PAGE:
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Nate Duehr 04-02-2008 09:28 PM

bind9 graphical admin interface
On Apr 2, 2008, at 12:53 AM, Boris Pavlov wrote:


Craig's information is correct, but the "ugly tricks" comment isn't
fair. Those "ugly tricks" aren't that bad, and they've been WELL
documented since 1998 in RFC 2317!

Those, well documented ,in rfc, tricks are, indeed, UGLY tricks.
Having something well documented does not make it beautiful.

Yeah, but the tricks are only necessary because IP's don't map well to
a hierarchical namespace that has the least significant field on the
right, and the most significant field on the left, while people fluent
in "IP" read least specific to most specific left to right..
Honestly, pointing CNAMES from one zone to another is done all the
time for Forward DNS, example a company with a main domain and sub-
domains administered by more local admins...
CNAME to delegate to the internal website people
CNAME for to send that to the nameserver
run by the US IT folks
CNAME for to send that to the nameserver
run by the folks in Oz

This is all completely normal for DNS. The RFC is just applying that
knowledge to the reverse mapping of IP addresses. It's not difficult,
not that uncommon in forward zones, and not really all that "ugly".

I think the problem is, people don't really get "delegation" of sub-
zones, even in the forward direction. Then they're asked to read IP
addresses "backward" on the screen and they just end up hopelessly
confused, because whoever taught them, didn't explain the concept of
delegated zones clearly.

All zones are delegated from ".", which is seeded into all resolvers
by hard-coded files, after all. Then you just work your way down from
the top of the tree. Same with reverse DNS, but it's all listed
backwards, which drives people batty who can't force themselves to
"think like DNS, not the router" and "work from right to left".

Honestly, there are too much classful/octal ugly shit still floating

Fire up IPv6 and make it worse. Then you can start struggling with
broken clients that refuse to look up your AAAA records in your DNS
server once they've cached an A record, and similar. Giant hex
numbers are definitely a step forward in usability... (cough)!


DNS just isn't hard. For a completely distributed mini database
(imagine what anyone could do with TXT files but don't...) --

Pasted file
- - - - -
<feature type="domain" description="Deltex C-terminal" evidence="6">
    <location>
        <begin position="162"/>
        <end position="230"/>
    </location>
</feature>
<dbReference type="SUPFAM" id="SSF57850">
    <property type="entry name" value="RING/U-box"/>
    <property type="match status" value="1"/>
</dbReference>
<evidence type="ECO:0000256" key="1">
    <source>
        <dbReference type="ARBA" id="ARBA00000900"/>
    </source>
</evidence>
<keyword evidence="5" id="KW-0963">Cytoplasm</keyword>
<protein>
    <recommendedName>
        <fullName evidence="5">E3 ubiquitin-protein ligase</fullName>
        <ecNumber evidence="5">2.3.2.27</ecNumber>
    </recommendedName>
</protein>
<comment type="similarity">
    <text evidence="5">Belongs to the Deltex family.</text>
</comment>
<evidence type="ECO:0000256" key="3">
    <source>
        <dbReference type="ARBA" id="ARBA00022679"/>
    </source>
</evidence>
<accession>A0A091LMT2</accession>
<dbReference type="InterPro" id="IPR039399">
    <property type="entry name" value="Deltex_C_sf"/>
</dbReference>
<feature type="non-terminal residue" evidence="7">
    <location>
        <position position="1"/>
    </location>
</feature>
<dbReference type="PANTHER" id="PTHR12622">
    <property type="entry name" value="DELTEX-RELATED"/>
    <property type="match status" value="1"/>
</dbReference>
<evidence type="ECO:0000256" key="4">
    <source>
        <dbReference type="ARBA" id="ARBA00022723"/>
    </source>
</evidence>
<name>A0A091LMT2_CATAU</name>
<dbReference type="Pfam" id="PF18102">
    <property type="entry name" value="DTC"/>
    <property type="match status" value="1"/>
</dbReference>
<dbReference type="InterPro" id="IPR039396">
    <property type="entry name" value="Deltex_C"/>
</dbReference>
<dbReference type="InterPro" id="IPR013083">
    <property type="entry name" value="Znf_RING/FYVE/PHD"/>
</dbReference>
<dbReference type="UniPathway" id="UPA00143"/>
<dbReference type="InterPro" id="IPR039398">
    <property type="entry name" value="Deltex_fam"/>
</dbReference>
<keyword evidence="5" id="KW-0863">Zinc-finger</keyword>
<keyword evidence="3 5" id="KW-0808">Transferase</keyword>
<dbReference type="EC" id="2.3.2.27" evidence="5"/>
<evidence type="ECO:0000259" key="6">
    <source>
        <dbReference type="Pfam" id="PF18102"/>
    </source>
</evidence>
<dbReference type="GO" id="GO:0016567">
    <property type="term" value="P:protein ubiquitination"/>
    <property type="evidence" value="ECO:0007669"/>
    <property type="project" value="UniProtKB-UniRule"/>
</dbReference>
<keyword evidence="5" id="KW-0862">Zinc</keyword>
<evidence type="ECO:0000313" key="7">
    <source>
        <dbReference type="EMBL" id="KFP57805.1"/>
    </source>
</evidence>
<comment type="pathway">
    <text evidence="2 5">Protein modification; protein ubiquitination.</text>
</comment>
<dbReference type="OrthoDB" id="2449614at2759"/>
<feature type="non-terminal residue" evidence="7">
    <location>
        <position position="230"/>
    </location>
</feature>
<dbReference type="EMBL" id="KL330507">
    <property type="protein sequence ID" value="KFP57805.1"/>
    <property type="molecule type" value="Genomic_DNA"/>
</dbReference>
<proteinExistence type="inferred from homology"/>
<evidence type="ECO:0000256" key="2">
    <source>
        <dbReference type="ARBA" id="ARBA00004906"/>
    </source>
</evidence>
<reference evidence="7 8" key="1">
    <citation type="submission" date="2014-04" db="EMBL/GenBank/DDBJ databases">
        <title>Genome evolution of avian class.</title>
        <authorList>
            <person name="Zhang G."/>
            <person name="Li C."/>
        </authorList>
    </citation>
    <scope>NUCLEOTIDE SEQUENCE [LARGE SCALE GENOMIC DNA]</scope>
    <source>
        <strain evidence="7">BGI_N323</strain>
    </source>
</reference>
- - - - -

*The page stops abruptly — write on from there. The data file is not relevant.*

including administration of the servers -- that operates worldwide,
it's pretty impressive. Some of the router tricks and things done to
Anycast the root servers (some of them anyway) is also some neat work.

The only system more impressive that's as distributed as DNS (or
should I say similar design, but a much more controlled user-base and
certification requirements for clients and servers, and closed access)
is SS7 in telecom, mostly because it has strict rules about lookup
times that DNS does not. (Cough, Comcast DNS admins... slow...

Nate Duehr

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randall 04-03-2008 03:44 PM

bind9 graphical admin interface
A. Dreyer (debian-isp) wrote:

randall wrote:

Adam McGreggor wrote:

On Tue, Apr 01, 2008 at 07:01:29PM +0200, randall wrote:

dear all,

i have some troubles with my ISP, its a small time ISP who manages
the glassfiber connection for our office building and provides
several services for the tennants. its a Ms shop with a point and
click admin and i must say i' m not really impressed by his
knowledge, not really a problem since i only need the internet
connection and there is little that can go wrong there between me and
the cisco router set up there by a professional provider....accept
for 1 thing.....PTR records...

his software has a nice button that says do you want to create a PTR
record but its simply not working.

What do dig/nslookup report?

unless i dig @his.dns.server -x directly


This sounds like there is no upstream referer to his DNS Server. Who
owns the IP range? Who is your ISPs upstream ISP?

Please contact the person listed as Admin-C when you run
whois -h -d $IP


turns out to be a tiny little misconfig upstream after all,

thanks for the hint.

in the meanwhile i'll take the time to dive a little more in to bind and

smbind as a simple zone management tool looks pretty nice.

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